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A single specimen found!
Website Editor | Aug 11, 2022
Quercus engelmannii seedling
Importing acorns for ex-situ conservation
Josephine Brennan | Aug 02, 2022
Quercus welshii on dunes site south of Kayenta, Ariz.
A threatened oak found in northern Arizona and southern...
Cindy Newlander | Jul 31, 2022

Plant Focus

Quercus tonduzii with acorn
An oak found only on a volcano in Costa Rica

Cultivar Close-Up: Quercus aliena 'Lutea'

Nurseryman Don Teese from Victoria, Australia wrote to the IOS last month with some interesting information about the cultivar Quercus aliena ‘Lutea’. This selection was described in 2016 by Ryan Russell and Eike Jablonski in International Oaks No. 27 (pp. 146–148), though it had been named and was in cultivation in Japan since before 1959. It is a small tree (6 × 5 m), slower growing than typical Q. aliena and distinguished by having pure yellow new leaves in spring that become glossy light green throughout the summer. According to Russell and Jablonski, the oak cultivar has been cultivated since the early 1960s at Shibamichi Nursery near Saitama, on the outskirts of Tokyo, and in some other Japanese nurseries. Akira Shibamichi, owner of the nursery, told them that the original tree, possibly over 200 years old and with a girth exceeding 4 m, is known to the local people of Kyushu Island, the most southwesterly of Japan’s main islands.

Quercus aliena 'Lutea' features buttery yellow foliage in spring
Quercus aliena 'Lutea' features buttery yellow foliage in spring

The cultivar is rare in cultivation outside Japan: it is not listed in the Cultivated Oaks of the World database, and though a herbarium specimen at the Sir Harold Hillier Gardens was taken from a specimen growing there in 1998, all of the several trees in that collection have since died. In Australia, however, this oak has been in cultivation for about a century. According to Don Teese it was extremely rare till he started grafting it. “I believe it arrived in Australia via Gembrook Nurseries—later Nobelius Nursery,” he said. “Nobelius was at the time the biggest nursery in the Southern Hemisphere, selling to Asia, Europe, South Africa, and the U.S. Carl Nobelius, founder of the nursery, visited Japan around the late 1800s and early 1900s, and brought back many plants including the first Kiwi fruits (Actinidia chinensis var. deliciosa), which were sent to New Zealand, starting that industry.”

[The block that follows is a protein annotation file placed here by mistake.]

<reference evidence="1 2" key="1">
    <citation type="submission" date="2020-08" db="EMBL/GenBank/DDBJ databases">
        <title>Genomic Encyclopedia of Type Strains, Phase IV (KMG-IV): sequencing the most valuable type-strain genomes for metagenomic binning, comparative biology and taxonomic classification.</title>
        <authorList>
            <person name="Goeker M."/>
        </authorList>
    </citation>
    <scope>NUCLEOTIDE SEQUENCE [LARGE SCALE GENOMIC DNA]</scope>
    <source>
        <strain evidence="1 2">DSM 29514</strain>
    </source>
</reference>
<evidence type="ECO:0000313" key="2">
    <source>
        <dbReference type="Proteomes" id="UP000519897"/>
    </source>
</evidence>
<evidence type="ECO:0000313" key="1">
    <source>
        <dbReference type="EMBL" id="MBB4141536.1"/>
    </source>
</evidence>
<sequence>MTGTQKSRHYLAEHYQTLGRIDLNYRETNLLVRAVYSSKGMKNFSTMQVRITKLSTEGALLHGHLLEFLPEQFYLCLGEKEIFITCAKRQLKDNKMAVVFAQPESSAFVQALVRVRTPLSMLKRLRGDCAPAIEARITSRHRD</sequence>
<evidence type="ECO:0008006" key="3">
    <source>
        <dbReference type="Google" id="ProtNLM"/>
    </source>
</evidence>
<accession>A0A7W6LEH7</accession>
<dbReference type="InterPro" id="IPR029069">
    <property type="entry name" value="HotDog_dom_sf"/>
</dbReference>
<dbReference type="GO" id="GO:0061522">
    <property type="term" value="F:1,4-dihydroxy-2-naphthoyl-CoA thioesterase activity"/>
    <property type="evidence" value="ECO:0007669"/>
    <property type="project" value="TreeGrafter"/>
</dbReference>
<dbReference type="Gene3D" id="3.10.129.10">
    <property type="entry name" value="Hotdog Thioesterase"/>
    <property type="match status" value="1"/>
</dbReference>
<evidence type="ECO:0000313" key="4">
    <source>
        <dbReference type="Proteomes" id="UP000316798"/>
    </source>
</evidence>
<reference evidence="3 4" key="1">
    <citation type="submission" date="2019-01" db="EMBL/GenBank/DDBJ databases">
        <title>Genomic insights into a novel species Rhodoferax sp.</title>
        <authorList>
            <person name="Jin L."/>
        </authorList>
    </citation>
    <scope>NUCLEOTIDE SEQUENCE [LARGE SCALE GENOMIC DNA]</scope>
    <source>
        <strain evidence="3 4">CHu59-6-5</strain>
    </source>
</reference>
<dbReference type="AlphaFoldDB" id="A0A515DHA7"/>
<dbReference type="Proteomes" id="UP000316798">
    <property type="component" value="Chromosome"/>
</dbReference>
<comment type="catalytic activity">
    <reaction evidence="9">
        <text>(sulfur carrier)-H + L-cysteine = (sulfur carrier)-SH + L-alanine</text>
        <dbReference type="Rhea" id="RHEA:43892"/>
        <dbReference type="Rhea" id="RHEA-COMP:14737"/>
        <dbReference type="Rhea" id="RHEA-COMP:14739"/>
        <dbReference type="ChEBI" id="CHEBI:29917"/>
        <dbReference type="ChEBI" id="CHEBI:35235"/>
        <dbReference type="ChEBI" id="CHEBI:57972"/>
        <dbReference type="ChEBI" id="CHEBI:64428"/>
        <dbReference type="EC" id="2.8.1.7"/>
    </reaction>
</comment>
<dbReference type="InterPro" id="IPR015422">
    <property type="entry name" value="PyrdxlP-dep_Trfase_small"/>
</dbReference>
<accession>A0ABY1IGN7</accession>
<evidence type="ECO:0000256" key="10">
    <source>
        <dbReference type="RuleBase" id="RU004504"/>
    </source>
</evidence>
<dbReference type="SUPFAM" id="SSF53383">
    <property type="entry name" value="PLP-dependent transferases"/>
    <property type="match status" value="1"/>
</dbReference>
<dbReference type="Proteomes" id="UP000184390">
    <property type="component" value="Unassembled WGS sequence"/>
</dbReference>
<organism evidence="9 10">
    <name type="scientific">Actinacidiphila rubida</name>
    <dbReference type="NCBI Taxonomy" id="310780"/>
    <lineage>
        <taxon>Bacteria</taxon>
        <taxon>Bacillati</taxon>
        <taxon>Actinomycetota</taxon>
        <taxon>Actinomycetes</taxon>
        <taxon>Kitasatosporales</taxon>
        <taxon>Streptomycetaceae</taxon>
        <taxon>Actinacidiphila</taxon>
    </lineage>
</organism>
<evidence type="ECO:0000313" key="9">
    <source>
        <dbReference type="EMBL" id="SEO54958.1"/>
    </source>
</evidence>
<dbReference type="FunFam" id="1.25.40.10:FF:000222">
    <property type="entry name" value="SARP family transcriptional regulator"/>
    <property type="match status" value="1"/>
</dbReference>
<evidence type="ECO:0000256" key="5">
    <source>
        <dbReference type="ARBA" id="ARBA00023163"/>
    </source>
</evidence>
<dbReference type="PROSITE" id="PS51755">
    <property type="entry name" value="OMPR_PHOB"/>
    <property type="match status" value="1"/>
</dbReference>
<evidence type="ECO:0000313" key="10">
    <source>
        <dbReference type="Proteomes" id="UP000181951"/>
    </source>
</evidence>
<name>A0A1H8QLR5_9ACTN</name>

Quercus aliena Lutea
The leaves turn glossy light green in summer © Peter Teese

The oak appears in the Nobelius catalogs from the 1930s as Q. mongolica ‘Aurea’, and it was also known as Q. dentata ‘Aurea’ and Q. aliena ‘Aurea’. The epithet ‘Lutea’ means “yellow” and derives from the Latin lutum, the name for a plant used to extract a yellow dye (Reseda luteola, known as dyer’s weed or dyer’s rocket).

Leaves on a seedling of Quercus aliena 'Lutea' that also sports yellow foliage in spring
Leaves on a seedling of Quercus aliena 'Lutea', which also sports yellow foliage in spring, here already starting to turn green 

Don found a tree in a garden near him which could have dated from the 1930s. “It was very sick, but after several years trying, a few grafts survived and then we were away,” he said. “It is difficult to graft and we have only ever had one gold seedling in many years. We have used Q. dentata as the under stock, which seems to be compatible once it takes. I suspect the almost translucent wood on young twigs just doesn’t have much chlorophyll so it grafts at a poor percent.” According to Russell and Jablonski, the main feature of the cultivar is its yellow foliage in spring, but Don points out that the leaves are also attractive in autumn, when they again turn from summer’s pale green to a rich yellow (see photo below).

In autumn the foliage turns back to yellow, here photographed in April 2020 (autumn in Australia)
In autumn the foliage turns back to yellow, here photographed in April 2020

All photos © Don Teese, unless specified